The latest addition to my website is Olga Tokarczuk‘s Prawiek i inne czasy (Primeval and Other Times). This is the second of Tokarczuk’s novels published in English. It tells the story of a quasi-mythological village in Poland called Primeval. The village has fairly precise geographical coordinates but does not exist in real life. We follow the Niebieski family and their relatives from 1914 to approximately 1980. In some cases we get realistic accounts, e.g. of the two world wars and their effect on the village, and in other cases, Tokarczuk uses fantasy or magic realism to show other aspects of the village, in the way that Gabriel García Márquez does in Cien Años de Soledad (One Hundred Years Of Solitude). The whole story mirrors the suffering that Poland has experienced during the period, from the two world wars to Communism and its corruptions. It is a superb introduction to Tokarczuk’s work.
The latest addition to my website is Patrick Modiano‘s Villa Triste (Villa Triste). Set primarily in 1960, in a town near the Franco-Swiss border which seems to be Annecy, it follows the story of an eighteen-year old man who might be called Victor Chmara (but might not) who has fled Paris, possibly to escape the Algerian War. He seems to have no employment and does very little during the book. He meets Yvonne Jacquet, a would-be film star, and they get together under the watchful eyes of a mysterious doctor, René Meinthe. Nobody is who they seem and everyone seems to have something to hide and little is revealed, even when Victor returns twelve-thirteen years later.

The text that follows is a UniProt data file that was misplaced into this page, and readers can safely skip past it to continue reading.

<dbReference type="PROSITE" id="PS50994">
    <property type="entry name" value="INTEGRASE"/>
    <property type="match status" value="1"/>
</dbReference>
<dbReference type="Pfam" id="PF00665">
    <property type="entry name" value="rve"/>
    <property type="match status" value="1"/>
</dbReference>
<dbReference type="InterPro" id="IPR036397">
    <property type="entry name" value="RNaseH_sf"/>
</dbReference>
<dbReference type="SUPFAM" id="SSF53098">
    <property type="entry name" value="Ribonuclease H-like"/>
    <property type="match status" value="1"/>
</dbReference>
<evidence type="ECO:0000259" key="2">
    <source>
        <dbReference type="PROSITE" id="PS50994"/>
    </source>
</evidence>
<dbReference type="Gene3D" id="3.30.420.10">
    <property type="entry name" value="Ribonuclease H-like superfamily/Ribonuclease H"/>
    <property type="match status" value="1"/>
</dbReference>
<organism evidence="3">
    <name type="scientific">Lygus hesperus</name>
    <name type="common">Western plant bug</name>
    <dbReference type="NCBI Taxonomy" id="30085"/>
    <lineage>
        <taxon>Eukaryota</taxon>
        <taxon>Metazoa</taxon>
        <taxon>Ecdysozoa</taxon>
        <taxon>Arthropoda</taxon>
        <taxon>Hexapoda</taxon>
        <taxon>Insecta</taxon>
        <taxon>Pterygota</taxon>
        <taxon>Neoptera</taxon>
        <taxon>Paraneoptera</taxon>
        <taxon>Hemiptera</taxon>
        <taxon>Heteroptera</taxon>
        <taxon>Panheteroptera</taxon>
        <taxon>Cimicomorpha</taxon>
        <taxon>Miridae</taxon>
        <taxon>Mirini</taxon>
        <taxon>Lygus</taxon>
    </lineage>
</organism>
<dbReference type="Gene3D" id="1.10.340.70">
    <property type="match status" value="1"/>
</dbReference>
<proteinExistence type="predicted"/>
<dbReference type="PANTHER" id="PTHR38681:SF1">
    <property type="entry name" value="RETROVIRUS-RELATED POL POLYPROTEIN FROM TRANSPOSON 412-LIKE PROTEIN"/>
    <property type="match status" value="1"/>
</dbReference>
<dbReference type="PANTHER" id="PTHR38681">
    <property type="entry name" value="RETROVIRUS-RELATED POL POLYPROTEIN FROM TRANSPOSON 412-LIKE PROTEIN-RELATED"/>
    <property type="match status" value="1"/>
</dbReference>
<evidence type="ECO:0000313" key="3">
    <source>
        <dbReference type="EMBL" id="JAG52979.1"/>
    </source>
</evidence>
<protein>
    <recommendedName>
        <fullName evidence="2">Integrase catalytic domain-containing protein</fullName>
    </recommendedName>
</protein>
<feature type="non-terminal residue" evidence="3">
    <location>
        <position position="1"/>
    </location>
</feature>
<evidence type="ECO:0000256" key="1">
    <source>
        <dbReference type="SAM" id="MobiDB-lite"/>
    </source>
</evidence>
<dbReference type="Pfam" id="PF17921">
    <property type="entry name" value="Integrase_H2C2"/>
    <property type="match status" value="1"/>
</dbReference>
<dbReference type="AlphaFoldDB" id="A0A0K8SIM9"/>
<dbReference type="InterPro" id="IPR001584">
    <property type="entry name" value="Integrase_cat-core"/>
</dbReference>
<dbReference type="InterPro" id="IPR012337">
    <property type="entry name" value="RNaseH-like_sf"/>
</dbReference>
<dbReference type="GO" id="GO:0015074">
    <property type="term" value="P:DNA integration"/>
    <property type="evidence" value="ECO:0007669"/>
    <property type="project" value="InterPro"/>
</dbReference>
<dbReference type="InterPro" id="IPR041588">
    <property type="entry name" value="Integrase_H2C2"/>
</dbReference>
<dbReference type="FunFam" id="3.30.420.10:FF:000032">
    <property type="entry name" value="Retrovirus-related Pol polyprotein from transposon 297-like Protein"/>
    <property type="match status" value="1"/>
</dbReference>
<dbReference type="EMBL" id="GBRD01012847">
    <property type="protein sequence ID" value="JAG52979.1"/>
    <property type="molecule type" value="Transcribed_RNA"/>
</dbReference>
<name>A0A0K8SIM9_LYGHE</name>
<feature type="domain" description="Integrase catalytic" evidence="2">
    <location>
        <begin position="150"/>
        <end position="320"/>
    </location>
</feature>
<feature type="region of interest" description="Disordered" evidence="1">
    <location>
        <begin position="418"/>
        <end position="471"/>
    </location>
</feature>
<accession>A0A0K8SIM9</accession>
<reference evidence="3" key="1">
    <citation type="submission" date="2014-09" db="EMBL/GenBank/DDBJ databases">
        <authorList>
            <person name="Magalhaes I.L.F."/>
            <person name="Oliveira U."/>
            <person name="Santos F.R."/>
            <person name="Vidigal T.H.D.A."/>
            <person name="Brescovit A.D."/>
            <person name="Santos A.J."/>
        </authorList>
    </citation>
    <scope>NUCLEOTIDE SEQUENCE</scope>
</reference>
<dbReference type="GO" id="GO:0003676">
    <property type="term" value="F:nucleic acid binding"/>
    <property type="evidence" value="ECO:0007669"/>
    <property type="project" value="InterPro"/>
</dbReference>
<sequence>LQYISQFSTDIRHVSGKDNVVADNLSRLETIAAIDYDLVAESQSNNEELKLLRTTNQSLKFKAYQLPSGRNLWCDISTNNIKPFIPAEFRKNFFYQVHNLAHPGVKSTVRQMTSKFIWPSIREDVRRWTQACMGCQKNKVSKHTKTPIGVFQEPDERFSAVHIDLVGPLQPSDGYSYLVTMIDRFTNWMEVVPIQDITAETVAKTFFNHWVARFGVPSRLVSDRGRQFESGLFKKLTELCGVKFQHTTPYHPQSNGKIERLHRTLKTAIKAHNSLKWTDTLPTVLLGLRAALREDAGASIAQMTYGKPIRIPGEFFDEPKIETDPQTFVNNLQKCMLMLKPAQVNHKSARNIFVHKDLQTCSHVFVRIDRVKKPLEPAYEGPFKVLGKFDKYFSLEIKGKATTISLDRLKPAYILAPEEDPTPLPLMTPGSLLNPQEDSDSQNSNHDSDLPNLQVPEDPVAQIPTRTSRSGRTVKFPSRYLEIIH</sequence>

The latest addition to my website is Lucy Ellmann‘s Ducks, Newburyport. This is a very long (1020 pages), post-modern novel. Much of it consists of a single sentence, detailing the thoughts of a middle-aged woman from small town Ohio. She ranges over all the obvious topics – her life and her family (four children, one current and one ex-husband), but also current events, including Trump, guns, pollution and many other current topics. She gives us lists, word associations in their thousands, lots of comments about her life and life in Ohio and the US and her concerns about where her life is going and not going. At the same time, we follow a separate, more poignant story, told in a more conventional way, i.e. with sentences, about a mountain lioness, raising her cubs and struggling with humans, the bane of her life. It is very well told and a joy to read, as Ellmann is such a superb writer.